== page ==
The Garden Changes

We have been very grateful for the bounty of our garden!

Over the course of the month since we last met, we have given away cucumbers, yellow zucchihi, green zucchini, grape tomaotes, cherry tomatoes, mint, pickling cucumbers, oregano, and one green pepper.

The string beans did not grow.  And the eggplants are not flourishing as well as we had hoped.  Sometimes plants do not grow.  When we try a new plant, like string beans, it is like a science experiment.  We follow the directions but the experiment fails.  That is life of a gardener.  If Dave decides to plant string beans again next year, he may plant them in a different location so the vegetable can soak up more sunlight or less sunlight.  We just have to plant and watch which vegetables do and do not grow.  And next we decide how to plan the layout of the garden differently to give the herbs and vegetables  the best possible chance to thrive.

Also, as summer begins to end, so does the daylight.  Which means the plants have less sunlight.  And to a plant, sunlight is like food.  So when you look at the pictures for August, see if you can notice the difference one month of less sunlight makes on our community garden.

So stay tuned for September, when the garden changes yet again!

See you in September!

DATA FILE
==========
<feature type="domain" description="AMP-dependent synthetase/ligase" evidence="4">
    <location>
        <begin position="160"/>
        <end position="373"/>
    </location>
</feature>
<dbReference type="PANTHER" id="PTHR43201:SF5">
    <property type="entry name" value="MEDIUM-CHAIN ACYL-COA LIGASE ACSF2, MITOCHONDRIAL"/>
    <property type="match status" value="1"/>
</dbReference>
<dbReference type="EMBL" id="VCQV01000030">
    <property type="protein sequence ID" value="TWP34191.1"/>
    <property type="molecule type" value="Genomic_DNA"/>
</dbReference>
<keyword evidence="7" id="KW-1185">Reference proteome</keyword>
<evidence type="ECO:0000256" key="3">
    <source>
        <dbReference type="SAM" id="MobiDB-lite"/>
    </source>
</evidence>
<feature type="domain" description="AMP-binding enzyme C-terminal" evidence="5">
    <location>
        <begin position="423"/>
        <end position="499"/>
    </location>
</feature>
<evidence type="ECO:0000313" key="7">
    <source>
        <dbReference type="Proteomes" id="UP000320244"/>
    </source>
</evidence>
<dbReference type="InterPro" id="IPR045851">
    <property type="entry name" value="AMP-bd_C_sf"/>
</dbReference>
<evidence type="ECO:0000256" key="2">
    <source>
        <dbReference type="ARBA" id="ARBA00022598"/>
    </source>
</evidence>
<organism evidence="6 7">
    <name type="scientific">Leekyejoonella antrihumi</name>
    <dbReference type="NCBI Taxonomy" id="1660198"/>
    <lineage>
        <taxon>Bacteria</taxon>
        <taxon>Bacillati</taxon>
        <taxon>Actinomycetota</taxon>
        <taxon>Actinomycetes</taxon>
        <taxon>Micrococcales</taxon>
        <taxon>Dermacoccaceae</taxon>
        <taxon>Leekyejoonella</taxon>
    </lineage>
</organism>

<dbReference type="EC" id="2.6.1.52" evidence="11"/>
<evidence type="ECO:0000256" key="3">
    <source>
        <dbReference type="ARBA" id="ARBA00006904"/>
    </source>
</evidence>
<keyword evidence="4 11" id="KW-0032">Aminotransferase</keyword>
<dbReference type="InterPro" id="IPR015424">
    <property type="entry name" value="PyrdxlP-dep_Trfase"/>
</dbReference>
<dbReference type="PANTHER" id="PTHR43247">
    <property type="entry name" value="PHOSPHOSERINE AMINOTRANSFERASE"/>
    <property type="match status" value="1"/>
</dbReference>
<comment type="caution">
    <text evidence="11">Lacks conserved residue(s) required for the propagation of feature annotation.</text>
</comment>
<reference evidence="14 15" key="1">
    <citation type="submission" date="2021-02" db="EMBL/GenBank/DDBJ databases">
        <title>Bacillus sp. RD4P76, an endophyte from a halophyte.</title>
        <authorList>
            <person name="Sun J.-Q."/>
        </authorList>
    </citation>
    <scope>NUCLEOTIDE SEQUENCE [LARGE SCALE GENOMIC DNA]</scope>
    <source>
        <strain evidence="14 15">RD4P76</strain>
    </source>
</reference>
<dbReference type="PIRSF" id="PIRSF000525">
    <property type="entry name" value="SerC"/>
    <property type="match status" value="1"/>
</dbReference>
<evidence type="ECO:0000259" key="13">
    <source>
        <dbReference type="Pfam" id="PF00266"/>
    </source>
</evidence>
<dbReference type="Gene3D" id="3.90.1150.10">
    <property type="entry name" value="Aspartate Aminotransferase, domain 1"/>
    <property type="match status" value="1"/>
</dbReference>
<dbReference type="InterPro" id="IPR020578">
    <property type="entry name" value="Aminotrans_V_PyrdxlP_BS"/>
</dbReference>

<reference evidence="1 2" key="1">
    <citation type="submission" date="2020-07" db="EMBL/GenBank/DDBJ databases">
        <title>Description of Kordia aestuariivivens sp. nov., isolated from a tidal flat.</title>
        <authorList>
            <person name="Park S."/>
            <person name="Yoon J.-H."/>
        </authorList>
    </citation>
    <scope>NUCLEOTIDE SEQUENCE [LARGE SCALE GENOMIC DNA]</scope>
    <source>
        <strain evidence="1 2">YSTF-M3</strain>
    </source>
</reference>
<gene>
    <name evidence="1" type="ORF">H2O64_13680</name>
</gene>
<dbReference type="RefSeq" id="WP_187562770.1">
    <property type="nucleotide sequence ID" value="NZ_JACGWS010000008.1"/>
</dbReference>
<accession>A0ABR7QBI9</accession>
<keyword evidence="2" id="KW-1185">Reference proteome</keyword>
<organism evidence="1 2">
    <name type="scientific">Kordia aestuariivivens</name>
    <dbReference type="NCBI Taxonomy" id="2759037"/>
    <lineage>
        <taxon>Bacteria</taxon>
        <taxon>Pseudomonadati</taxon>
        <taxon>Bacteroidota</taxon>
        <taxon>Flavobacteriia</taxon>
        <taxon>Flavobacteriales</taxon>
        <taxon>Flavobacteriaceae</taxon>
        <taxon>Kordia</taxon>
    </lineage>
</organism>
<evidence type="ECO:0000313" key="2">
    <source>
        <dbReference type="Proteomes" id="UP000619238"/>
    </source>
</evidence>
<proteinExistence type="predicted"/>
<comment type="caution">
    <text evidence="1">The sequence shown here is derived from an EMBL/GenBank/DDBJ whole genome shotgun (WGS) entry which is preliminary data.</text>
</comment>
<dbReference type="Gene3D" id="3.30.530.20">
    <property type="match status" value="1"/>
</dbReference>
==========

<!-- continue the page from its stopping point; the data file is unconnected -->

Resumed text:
2 Responses so far »

  1. 1

    Pat said,

    Your garden has born good fruit! It’s been a hot, hot summer so some crops just don’t tolerate the dry heat as well as others. Then there’s the squash, cucumbers, and zucchini which seem to grow in great abundance no matter what the weather… Chris had great luck with peas & beans this year despite their being away the entire month of June. We got (and gave away) both kinds of peas and lots of French green beans. They planted a 2nd crop of beans and will probably put in more peas within the next week or so if it stays cool enough. Peas are early/late crops and oh, so tasty fresh from the garden. No tomatoes here – the fungus/mold disease is hitting the area. It is said that it takes several years for that disease to disappear. Bummer! Fresh spuds and fresh tomatoes are the BEST!

    Happy gardening, writing, photographing and more. 😀

    • 2

      Vikki Bakus said,

      There’s a lot of loving that goes into a garden! I remember when you and Frank went to Chris’s to water their garden. Glad to hear about your fruitful bounty. Strange how we had no beans and you had no tomatoes.

      Luckily, none of us had a groundhog this year.

      I’m cooking up some yellow squash from the garden for dinner tonight. Little lemon, oregano and olive oil makes for a good side veggie.

      I saw about ten cardinals today, so I knew we’d be in communicado today.

      Thanks, Pat, for replying and sharing life in Chris’s garden. The more we learn the better we become.

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